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Rising PSA in patients with minor LUTS without evidence of prostatic carcinoma: a missing link?

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Abstract

Objectives

To determine the role of pressure flowmetry in patients without bothersome lower urinary tract symptoms (LUTS), rising prostate-specific antigen (PSA) levels and diagnosed as having clinical benign prostatic hyperplasia (BPH) after negative (multiple) extended multi-site biopsy.

Methods

The study enrolled patients with minor LUTS who were referred to our urological practice by their general practitioner because of a rising PSA level (≥4 ng/ml). After exclusion of clinical prostatic carcinoma by digital rectal examination and transrectal ultrasound, all patients underwent at least one set of extended multi-site biopsies to exclude T1c prostate cancer. Patients with negative biopsies (clinical BPH) were subjected to pressure flowmetry whereafter those with bladder outlet obstruction underwent TURP.

Results

The study included 82 patients, with a mean age of 64.8 years (50.2–78.2 years), satisfying the inclusion criteria. Urodynamic analysis showed that all patients had bladder outlet obstruction. After TURP, eight patients (9.8%) were diagnosed as having histologically proven prostate cancer; 74 patients (90.2%) were diagnosed as having BPH. Patients of the BPH group had a mean preoperative PSA level of 8.8 ng/ml (4.3–25.8 ng/ml) and a mean international prostate symptom score of 8.8 (2–18). The mean detrusor pressure at maximum flow in BPH patients was 89.5 cmH2O (20–200 cmH2O).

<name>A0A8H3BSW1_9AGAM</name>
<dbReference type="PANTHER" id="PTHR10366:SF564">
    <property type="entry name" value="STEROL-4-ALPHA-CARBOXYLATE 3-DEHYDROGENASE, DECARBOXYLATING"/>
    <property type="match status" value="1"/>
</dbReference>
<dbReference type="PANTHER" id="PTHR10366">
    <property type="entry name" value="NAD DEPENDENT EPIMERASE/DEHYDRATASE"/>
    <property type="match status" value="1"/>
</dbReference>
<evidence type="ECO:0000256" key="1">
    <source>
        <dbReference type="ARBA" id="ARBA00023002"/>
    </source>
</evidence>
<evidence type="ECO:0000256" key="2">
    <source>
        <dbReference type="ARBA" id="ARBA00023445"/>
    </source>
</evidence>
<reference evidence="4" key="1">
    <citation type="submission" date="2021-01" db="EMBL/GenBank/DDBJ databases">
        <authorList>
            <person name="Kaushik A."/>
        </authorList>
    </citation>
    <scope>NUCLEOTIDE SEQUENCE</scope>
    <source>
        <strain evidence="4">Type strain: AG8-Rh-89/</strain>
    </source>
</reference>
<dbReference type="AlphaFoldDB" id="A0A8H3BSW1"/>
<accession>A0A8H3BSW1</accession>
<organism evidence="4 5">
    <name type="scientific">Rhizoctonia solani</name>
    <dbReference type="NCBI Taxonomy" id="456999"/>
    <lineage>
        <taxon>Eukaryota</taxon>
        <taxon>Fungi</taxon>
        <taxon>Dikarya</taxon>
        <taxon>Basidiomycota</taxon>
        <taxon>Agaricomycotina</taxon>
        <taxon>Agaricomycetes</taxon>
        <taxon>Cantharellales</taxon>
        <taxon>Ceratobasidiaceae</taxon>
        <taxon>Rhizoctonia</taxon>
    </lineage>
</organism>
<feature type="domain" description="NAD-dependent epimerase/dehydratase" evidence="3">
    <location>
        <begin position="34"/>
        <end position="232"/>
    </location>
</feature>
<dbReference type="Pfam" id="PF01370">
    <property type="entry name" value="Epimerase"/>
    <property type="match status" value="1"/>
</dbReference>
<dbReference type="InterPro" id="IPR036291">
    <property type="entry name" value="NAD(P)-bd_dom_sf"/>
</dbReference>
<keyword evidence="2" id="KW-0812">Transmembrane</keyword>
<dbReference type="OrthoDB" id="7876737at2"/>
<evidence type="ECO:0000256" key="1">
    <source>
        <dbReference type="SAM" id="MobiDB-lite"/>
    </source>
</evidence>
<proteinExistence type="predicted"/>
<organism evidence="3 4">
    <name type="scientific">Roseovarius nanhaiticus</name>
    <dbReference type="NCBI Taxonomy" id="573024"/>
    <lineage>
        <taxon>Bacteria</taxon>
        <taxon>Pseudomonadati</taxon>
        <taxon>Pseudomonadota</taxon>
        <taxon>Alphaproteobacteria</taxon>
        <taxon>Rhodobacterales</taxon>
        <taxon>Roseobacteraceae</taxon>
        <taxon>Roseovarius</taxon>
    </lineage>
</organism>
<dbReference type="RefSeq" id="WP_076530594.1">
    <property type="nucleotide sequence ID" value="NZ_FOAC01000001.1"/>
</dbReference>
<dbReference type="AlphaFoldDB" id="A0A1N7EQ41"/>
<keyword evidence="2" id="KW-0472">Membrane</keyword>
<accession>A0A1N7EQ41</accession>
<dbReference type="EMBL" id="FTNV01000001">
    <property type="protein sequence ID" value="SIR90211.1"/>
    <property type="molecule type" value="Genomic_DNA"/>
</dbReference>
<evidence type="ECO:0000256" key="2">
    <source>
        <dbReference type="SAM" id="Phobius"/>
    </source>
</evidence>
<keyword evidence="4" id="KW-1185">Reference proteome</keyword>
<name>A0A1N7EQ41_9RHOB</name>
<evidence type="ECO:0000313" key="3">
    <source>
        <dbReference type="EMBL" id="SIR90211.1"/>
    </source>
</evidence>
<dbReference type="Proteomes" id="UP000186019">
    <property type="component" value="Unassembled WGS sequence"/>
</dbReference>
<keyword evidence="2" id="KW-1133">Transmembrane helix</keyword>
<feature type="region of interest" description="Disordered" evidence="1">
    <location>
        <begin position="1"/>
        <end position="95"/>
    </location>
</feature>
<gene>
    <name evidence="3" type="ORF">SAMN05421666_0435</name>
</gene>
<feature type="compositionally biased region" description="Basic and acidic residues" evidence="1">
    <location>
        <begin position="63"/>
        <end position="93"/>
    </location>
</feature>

Conclusions

An increased PSA in patients with minor or no LUTS, clinical BPH and negative extended multi-site prostate biopsy is strongly correlated to bladder outlet obstruction. Therefore, patients with these characteristics should be treated with TURP.

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Acknowledgements

The authors are grateful to Ismar Healthcare NV for their assistance in editing of the manuscript.

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Correspondence to Koenraad van Renterghem.

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van Renterghem, K., Van Koeveringe, G. & Van Kerrebroeck, P. Rising PSA in patients with minor LUTS without evidence of prostatic carcinoma: a missing link?. Int Urol Nephrol 39, 1107–1113 (2007). https://doi.org/10.1007/s11255-007-9209-7

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Keywords

  • Benign prostatic hyperplasia
  • Lower urinary tract symptoms
  • Pressure flowmetry
  • Prostate cancer
  • Prostate-specific antigen
  • Transurethral resection of the prostate